25  That day Joshua drew up an agreement
Heb “cut a covenant.”
for the people, and he established rules and regulations
Heb “a statute and a judgment.”
for them in Shechem.
26 Joshua wrote these words in the Law Scroll of God. He then took a large stone and set it up there under the oak tree near the Lord’s shrine. 27 Joshua said to all the people, “Look, this stone will be a witness against you, for it has heard everything the Lord said to us.
Heb “all the words of the Lord which he spoke with us.”
It will be a witness against you if
Or “lest,” “so that you might not.”
you deny your God.”
28 When Joshua dismissed the people, they went to their allotted portions of land.
Heb “And Joshua sent the people away, each to his inheritance.”


An Era Ends

29  After all this
Heb “after these things.”
Joshua son of Nun, the Lord’s servant, died at the age of one hundred ten.
30 They buried him in his allotted territory
Heb “in the territory of his inheritance.”
in Timnath Serah in the hill country of Ephraim, north of Mount Gaash.
31 Israel worshiped
Or “served.”
the Lord throughout Joshua’s lifetime and as long as the elderly men who outlived him remained alive.
Heb “all the days of Joshua and all the days of the elders who outlived him.”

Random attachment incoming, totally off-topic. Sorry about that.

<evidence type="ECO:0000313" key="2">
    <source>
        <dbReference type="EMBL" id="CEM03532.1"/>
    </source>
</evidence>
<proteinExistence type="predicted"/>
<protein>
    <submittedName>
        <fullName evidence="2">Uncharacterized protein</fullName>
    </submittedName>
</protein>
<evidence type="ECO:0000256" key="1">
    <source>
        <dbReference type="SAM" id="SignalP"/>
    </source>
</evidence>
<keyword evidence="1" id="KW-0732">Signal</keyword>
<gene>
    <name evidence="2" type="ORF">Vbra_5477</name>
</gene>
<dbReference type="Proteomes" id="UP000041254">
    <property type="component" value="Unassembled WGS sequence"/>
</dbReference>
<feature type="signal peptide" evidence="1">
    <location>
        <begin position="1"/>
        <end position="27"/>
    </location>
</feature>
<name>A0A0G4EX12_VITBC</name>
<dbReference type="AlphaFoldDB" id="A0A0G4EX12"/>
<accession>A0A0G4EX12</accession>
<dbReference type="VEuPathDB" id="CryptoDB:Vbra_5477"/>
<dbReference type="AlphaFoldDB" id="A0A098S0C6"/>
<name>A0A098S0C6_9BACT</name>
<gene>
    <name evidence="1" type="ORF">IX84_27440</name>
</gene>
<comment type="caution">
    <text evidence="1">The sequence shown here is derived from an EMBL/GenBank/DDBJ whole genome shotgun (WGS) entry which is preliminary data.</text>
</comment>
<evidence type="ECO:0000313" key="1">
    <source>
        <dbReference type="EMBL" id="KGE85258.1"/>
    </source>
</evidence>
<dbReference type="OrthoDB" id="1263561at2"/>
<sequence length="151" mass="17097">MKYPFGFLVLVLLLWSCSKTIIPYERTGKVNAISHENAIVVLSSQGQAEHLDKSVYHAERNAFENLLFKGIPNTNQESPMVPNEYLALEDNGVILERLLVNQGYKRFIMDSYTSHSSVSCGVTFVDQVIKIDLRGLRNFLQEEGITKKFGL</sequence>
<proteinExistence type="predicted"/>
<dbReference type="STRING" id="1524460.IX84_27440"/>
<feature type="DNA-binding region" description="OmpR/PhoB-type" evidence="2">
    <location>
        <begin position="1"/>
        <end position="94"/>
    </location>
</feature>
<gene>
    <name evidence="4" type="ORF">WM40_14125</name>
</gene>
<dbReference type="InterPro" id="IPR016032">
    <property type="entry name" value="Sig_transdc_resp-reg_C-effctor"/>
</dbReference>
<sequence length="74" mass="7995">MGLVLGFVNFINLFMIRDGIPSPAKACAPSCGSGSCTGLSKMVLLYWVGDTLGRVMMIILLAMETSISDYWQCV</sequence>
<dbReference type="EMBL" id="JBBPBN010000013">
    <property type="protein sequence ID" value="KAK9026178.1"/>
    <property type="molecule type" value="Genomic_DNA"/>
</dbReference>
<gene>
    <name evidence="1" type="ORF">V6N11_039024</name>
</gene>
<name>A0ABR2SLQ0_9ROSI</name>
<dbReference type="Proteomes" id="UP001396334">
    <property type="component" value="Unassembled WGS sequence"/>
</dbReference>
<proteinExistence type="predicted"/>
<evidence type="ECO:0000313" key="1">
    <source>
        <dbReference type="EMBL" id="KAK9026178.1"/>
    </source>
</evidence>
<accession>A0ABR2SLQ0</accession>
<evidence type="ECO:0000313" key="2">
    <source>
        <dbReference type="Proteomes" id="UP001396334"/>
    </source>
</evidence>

These men had experienced firsthand everything the Lord had done for Israel.
Heb “who knew all the work of the Lord which he had done for Israel.”


32  The bones of Joseph, which the Israelites had brought up from Egypt, were buried at Shechem in the part of the field that Jacob bought from the sons of Hamor, the father of Shechem, for one hundred pieces of money.
Heb “one hundred qesitahs.” The Hebrew word קְשִׂיטָה (qesitah) is generally understood to refer to a unit of money, but the value and/or weight is unknown. The word occurs only here and in Gen 33:19 and Job 42:11.
So it became the inheritance of the tribe of Joseph.
Heb “and they became for the sons of Joseph an inheritance.” One might think “bones” is the subject of the verb “they became,” but the verb is masculine, while “bones” is feminine. The translation follows the emendation suggested in the BHS note, which appeals to the Syriac and Vulgate for support. The emended reading understands “the part (of the field)” as the subject of the verb “became.” The emended verb is feminine singular; this agrees with “the part” (of the field), which is feminine in Hebrew.


33  Eleazar son of Aaron died, and they buried him in Gibeah in the hill country of Ephraim, where his son Phinehas had been assigned land.
Heb “in Gibeah of Phinehas, his son, which had been given to him in the hill country of Ephraim.”